Kenya's former 3000m steeplechase world record holder Moses Kutenai's claims that doping is rife among Kenya's athletes have stirred rage in Kenya, with the national athletics body dismissing them as "useless".
Kiptanui, the three-time world champion and one of the most successful runners in Kenyan history, claimed during an interview with BBC aired on Friday that many athletes use performance-enhancing drugs as a shortcut to wealth.
"Those former athletes yapping around about doping among Kenyan athletes are out to destroy the careers of upcoming athletes and should stop doing so," the President of Athletics Kenya, Isaiah Kiplagat angrily remarked during the IAAF/National Cross Country Championships held in Nairobi on Saturday.
"Doping claims among Kenyan runners are unfounded and recent and past tests have vindicated them because they are clean."
During the BBC interview, the 42-year-old Kiptanui said information shows that there are a good number of athletes out there who are using drugs "because they want to get money by all means, either genuinely or otherwise. We have put rules in place and if we don't use these rules then athletes will still use drugs."
Kiptanui is regarded as the greatest steeplechase in history after his success in the 1990s during which he became the first man to break the eight-minute barrier in the event. He also won the world titles in 1991, 1993 and 1995.
Kiplagat told the gathering that following the visit by World Anti Doping Agency's (WADA) President John Fahey over allegations of widespread doping among Kenyan athletes, AK authorities launched investigations last September during which more than 40 leading Kenyan athletes were subjected to out-of-competition tests after a team of overseas drug-testers paid an unannounced visit to the training bases.
Athletics Kenya Secretary General, David Okeyo challenged Kiptanui to provide evidence to back up his claims.
Kiptanui's allegations must have come at a bad time for athletics authorities, especially coming soon after the WADA President's visit to Kenya last year when he expressed that he was very alive to the charges against Kenya athletes.
"Kenya is a powerhouse in the world of sports and what occurs with athletes in this country is a shining example to the athletes of the world and is therefore most important nation in the fight against doping in sports," Fahey told Sports Minister Ababu Namwamba during their meeting in Nairobi.
Athletes who have been busted in Kenya for doping include marathoner Mathew Kisorio, Rose Jepkemboi Chesire and sprinter Elizabeth Muthoka who was banned by AK in 2008 after she had taken a cocktail of drugs to cure her low haemoglobin (red blood cell) count but they contained the banned substance Nandrolone.
Other Kenyans who have been banned for doping are Pamela Chepchumba who was interdicted in 2003, Lydia Cheromei (2006) and Susan Chepkemei (2007).
Athletics Kenya Vice Chairman Paul Mutwii has however exonerated Kenyan athletes from "deliberate" doping arguing that most of them were victims of ignorance.
"Most of those runners who have had banned substances found in their blood and urine samples are those who innocently purchased over-the-counter drugs to cure basic ailments like common cold. I do not believe they deliberately took the banned substances in order to enhance their performance," said Mutwii.
"Majority of them come from blind spots like deprived backgrounds and poor education; factors that have contributed to their vulnerability in this significant area of doping."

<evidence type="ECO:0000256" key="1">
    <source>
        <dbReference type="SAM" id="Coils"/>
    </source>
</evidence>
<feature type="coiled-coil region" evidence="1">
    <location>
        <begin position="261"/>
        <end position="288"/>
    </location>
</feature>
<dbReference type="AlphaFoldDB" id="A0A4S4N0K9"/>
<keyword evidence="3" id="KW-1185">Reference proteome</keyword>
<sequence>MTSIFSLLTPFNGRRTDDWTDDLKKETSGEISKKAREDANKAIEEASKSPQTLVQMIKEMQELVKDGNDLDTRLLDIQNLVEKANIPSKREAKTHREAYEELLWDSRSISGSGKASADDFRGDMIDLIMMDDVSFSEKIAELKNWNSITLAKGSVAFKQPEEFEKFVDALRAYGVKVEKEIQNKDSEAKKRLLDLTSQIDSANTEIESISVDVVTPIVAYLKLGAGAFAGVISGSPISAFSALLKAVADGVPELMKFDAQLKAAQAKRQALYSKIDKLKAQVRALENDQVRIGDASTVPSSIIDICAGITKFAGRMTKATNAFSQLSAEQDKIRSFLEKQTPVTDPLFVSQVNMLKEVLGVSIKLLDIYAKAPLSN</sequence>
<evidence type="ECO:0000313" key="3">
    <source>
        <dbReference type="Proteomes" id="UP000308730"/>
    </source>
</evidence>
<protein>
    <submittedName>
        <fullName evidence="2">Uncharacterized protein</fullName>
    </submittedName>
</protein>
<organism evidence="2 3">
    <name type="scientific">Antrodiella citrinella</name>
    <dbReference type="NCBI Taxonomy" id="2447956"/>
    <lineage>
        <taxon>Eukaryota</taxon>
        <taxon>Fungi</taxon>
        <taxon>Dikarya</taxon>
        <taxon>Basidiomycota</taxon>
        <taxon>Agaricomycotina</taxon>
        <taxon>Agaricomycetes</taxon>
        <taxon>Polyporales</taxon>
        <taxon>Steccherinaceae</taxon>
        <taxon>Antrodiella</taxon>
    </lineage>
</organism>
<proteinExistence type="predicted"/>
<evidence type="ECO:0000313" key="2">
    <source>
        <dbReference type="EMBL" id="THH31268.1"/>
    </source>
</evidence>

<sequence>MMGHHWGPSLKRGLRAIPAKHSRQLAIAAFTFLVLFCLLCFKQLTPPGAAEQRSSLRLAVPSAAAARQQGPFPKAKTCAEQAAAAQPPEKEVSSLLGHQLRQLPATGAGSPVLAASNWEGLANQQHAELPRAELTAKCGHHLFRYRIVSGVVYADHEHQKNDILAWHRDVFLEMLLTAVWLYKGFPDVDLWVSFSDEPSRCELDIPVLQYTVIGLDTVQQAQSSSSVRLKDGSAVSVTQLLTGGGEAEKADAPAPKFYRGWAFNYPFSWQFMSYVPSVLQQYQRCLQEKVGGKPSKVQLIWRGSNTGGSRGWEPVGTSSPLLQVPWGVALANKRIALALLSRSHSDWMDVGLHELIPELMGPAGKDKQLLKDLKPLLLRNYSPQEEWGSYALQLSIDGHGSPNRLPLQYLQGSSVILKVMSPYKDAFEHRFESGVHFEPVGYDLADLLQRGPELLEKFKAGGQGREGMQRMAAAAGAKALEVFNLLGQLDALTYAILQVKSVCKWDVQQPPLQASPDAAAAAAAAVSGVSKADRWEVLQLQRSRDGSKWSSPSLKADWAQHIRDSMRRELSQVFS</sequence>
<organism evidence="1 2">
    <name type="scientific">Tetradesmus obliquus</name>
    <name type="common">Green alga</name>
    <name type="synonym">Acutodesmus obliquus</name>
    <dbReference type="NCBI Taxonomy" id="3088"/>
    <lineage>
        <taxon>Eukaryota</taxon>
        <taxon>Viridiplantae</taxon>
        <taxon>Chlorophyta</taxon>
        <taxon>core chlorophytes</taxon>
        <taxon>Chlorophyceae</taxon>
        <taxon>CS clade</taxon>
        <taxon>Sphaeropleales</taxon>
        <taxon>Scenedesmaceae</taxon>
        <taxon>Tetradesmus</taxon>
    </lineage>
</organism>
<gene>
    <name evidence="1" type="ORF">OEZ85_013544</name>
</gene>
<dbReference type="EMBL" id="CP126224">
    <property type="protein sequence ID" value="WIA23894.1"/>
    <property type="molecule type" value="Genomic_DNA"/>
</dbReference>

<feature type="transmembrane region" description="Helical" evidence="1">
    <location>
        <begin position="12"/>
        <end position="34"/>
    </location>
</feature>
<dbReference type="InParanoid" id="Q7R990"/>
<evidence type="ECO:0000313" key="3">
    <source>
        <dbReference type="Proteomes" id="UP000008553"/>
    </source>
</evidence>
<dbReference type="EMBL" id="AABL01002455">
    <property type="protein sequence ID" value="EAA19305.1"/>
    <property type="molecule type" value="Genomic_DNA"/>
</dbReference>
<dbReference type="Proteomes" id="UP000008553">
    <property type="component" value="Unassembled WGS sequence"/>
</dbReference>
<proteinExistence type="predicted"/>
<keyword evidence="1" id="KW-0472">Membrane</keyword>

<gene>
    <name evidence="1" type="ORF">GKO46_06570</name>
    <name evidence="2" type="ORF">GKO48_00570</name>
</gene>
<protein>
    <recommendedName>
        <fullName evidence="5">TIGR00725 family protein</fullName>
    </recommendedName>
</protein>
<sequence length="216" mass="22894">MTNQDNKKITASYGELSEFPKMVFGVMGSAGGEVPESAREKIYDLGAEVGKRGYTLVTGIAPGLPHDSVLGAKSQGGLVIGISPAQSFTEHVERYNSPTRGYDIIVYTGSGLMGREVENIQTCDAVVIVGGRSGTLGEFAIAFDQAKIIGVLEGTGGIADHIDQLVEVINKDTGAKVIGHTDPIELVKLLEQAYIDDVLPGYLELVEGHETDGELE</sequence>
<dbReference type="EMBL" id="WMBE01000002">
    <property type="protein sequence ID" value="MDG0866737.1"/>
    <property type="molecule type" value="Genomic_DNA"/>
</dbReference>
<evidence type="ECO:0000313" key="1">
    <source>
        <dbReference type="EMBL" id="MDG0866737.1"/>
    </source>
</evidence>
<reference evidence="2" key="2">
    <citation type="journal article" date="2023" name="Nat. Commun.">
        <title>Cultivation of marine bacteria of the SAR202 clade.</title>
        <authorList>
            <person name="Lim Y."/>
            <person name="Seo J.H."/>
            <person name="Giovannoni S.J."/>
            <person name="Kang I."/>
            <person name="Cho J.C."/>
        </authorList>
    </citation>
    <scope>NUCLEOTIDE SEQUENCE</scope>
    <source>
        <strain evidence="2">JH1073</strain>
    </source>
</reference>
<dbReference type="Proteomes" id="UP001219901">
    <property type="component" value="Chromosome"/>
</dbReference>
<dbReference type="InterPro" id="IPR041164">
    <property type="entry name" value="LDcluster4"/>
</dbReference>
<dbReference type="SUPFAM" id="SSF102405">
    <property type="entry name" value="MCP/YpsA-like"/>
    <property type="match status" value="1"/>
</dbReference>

A cross section of stakeholders in the athletics fraternity interviewed by Xinhua were majorly in unison with the Vice Chairman's sentiments that Kenyan athletes compete cleanly and that the few reported cases are due to ignorance and have been blown out of proportion.
"Kenya has a long history of athletics excellence and it has never been part of our practice to cheat our way to success. The early pioneers set a trend of fair competition that is still being followed to the present date by those who came after them," said Charles Asati, one of the 4x400m relay quartet that won Kenya a gold medal at the Munich Olympic Games in 1972.
This is not the first time that Kiptanui has come up with doping claims against Kenyan athletes.
In 2002, he spoke out strongly against doping cases involving Kenyan athletes soon after former 1500m Olympic silver medalist runner Bernard Lagat was provisionally suspended by AK after testing positive for blood-boosting supplement EPO - known to aid distance runners' performances.
"While majority of Kenyan athletes excel due to natural talent, the few who are using performance-enhancing substances are just overambitious runners who want to reach the top by dubious means," Kiptanui had commented then.
"This is greed, nothing else. They are spoiling the reputation that we helped to build over the years. But they should realize that they are not only spoiling the image of our beloved sport but putting their lives in danger."
Lagat was later cleared of the doping claims and changed his nationality to American.
Allegations that Kenyan athletes were using drugs surfaced ahead of the London Olympic Games last year when German television broadcaster ARD purported systematic doping by Kenya's elite athletes who train in running camps in the Rift Valley region.
Athletics Kenya rejected the accusations and angrily accused the broadcaster of attempting to distract its athletes ahead of the Games.
According to experts, drug cheats now need serious medical back-up to stay ahead of the testing agencies.
But with rising costs, some question whether sport can keep up the fight, especially with illustrations about the price some athletes are sometimes willing to pay for a shot at glory.